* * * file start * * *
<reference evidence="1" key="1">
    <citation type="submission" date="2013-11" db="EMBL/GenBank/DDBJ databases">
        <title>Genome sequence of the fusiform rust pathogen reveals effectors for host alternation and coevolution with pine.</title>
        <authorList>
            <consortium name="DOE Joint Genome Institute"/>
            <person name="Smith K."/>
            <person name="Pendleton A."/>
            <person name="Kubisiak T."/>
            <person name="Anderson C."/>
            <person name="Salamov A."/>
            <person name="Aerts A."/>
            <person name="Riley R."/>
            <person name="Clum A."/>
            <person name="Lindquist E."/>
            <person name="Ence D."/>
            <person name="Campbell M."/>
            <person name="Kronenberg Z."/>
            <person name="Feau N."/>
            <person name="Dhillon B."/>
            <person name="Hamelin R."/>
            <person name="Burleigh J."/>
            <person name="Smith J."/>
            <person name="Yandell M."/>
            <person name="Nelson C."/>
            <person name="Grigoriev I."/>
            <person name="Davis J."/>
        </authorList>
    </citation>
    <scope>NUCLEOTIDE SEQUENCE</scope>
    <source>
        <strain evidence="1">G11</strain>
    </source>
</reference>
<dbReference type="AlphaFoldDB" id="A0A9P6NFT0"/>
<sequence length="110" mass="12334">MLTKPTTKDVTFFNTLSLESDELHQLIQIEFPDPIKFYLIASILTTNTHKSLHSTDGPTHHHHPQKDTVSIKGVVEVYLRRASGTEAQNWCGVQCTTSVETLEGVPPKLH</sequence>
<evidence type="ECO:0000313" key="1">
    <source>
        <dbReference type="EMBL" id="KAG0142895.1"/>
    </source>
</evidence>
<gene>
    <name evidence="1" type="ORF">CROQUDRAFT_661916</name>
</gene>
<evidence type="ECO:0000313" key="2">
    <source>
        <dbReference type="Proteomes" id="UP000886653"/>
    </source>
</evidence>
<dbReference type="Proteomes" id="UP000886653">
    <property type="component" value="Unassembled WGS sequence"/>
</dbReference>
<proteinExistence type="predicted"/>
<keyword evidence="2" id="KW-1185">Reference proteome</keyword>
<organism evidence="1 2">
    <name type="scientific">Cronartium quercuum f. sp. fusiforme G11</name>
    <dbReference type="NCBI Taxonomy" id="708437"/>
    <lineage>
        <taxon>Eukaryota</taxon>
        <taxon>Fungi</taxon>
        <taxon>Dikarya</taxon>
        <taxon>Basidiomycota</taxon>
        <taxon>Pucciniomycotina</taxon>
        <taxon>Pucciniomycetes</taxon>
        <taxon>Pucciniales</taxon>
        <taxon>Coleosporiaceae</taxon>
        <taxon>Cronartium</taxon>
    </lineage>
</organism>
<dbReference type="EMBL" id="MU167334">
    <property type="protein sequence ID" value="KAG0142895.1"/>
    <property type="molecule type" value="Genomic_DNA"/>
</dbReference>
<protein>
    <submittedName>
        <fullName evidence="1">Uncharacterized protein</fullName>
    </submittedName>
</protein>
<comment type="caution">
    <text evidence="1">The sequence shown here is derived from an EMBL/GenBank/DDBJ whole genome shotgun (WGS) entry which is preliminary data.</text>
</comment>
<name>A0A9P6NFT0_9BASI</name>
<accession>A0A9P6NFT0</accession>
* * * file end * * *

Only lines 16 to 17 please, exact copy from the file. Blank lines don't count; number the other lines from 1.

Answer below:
            <person name="Campbell M."/>
            <person name="Kronenberg Z."/>